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A Survey of State Initiatives

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Wisconsin's education department is pushing several legislative measures to strengthen mathematics and science education, but the state's financial problems may force legislators to delay consideration of the ideas until autumn.

The bulk of the money requested would go for professional development: 400 grants of $4,000 each to enable current math and science teachers to go back to school; 200 grants of $8,000 each for teachers in other subjects who wish to obtain certification in math or science; 100 scholarships of $2,500 per year for college students who intend to teach math or science in a public school; and 50 grants of $4,000 to enable vocational-education teachers to engage in a year of concentrated study in math or science.

The plan also includes a provision for the naming of 12 "master teachers" in both math and science who would work in special math and science centers on the University of Wisconsin's campuses. The idea is both to stimulate the precollegiate teachers and to take advantage of their expertise in preparing college students for the profession. The master teachers would be on leave from their school systems for two years; the program would cost about $25,000 per teacher per year.

Two proposed grant programs are directed at school districts. Six program-development grants of about $50,000 each would be available for exemplary programs, and 200 grants of $1,000 would be available for bringing working scientists and other private-sector representatives into the schools to work with teaching staffs and students.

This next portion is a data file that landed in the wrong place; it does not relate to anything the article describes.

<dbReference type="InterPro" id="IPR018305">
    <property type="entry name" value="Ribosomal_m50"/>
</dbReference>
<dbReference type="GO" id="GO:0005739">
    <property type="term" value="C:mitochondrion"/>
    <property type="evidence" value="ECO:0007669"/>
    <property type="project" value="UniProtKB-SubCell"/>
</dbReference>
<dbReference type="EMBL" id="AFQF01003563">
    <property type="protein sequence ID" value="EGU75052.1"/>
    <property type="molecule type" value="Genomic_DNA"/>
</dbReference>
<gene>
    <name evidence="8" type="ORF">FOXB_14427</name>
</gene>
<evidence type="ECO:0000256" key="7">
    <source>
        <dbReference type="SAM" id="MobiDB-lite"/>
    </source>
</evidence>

Wisconsin, which currently employs about 3,000 teachers in secondary math and about the same number in secondary science, does not have a serious shortage now, but a recent survey conducted for the state education department indicates that "it's simply a matter of time," said Arnold M. Chandler, director of the bureau for program development. For example, the survey found that the state's colleges produced only two certified physics teachers and 10 chemistry teachers last spring.

Forty 8th-grade students are participating this summer in a one-week program called Science World, which is being held at a rural facility owned by the state-university system. The program includes classes by four science teachers, ecological study, and daily visits by working scientists. Demand for the pilot project was so high--700 students applied--that the education department hopes to expand it to serve 600 students and 120 teachers next summer, at an estimated cost of $300,000.

Although Wisconsin has no statewide graduation requirements, Mr. Chandler noted that many districts have recently imposed stricter standards. He estimated that the average district now requires two years of math and at least two years of science. In addition, the state board of regents issued an influential report earlier this year recommending that college-bound students take at least three years in each discipline.

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